• They don't want to return replaced parts to you, which could mean the work wasn't actually done, or they used inferior parts. (Keep in mind that there could be discarded parts lying around that they could pass off as yours.)
  • Going against your car manufacturer's recommendations. If your manual recommends getting an oil change every 10,000 miles but the mechanic says every 3,000, make sure there's a good reason.
  • Offers to waive the deductible – for example, offering to install a used part and bill your insurance company for a new one. This insurance fraud could land you in a world of hurt.
  • High-pressure sales tactics.

Just because you don't completely understand what goes on under the hood doesn't mean you can't protect yourself against auto repair scams. To learn more, visit the FTC's comprehensive Auto Repair Basics site at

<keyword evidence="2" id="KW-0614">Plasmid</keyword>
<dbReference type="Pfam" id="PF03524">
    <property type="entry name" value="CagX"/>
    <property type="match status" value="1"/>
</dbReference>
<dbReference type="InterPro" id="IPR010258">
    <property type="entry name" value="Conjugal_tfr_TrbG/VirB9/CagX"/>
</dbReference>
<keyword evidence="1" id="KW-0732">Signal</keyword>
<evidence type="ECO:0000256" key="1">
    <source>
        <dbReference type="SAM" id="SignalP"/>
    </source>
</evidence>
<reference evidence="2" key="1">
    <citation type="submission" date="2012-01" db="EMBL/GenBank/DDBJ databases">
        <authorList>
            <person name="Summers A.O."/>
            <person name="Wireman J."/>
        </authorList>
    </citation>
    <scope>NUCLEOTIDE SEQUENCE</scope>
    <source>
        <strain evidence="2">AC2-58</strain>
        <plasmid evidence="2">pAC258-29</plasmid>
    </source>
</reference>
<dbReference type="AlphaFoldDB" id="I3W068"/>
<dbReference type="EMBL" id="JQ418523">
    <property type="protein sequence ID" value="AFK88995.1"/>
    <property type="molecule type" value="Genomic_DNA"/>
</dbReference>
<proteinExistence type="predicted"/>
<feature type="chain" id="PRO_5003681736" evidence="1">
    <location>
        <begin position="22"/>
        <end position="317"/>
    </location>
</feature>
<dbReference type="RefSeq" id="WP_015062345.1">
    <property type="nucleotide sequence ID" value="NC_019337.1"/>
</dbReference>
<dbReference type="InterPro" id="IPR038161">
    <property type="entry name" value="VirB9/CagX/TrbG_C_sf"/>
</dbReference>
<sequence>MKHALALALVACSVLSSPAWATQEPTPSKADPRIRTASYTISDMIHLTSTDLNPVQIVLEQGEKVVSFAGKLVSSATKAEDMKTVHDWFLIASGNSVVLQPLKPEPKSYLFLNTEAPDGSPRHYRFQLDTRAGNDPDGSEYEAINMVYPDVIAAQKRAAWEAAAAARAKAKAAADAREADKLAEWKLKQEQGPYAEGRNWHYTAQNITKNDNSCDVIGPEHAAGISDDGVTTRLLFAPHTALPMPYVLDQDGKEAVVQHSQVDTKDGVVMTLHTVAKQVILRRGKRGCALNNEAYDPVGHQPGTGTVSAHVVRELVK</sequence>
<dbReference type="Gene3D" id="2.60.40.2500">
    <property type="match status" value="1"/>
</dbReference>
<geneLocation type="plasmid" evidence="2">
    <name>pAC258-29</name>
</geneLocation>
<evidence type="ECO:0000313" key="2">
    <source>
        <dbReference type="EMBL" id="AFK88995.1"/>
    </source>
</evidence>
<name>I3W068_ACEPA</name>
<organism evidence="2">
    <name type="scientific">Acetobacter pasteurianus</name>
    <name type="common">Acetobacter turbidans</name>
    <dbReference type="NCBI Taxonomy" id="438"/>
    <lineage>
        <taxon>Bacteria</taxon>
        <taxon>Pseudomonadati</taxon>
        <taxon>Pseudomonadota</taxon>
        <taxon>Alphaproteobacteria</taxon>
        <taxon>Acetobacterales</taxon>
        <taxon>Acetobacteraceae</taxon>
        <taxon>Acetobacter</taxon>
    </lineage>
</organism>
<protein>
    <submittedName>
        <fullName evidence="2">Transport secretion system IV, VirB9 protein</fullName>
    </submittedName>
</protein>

Time to Get Organized? Learn How with a Free Rock Island Library Program PDF Print E-mail
News Releases - General Info
Written by Lisa Lockheart   
Monday, 29 July 2013 12:49
Rock Island, IL: Would your desk be a contender for “messiest office” award? Are your closets flowing over with items you can’t find a place for? Do you spend more time looking for things than actually using them? Want some tips for getting better organized when the kids go back to school?

If any of those statements describe either you or someone you live with, take advantage of a free program in August from the Rock Island Public Library, “5 Steps to Getting Organized.” The free presentation by professional organizer and national speaker Mona Brantley of “Organize That” will occur on Tuesday, Aug. 20 from 6:30 to 7:30 pm at the Rock Island Main Library, 401 - 19th Street.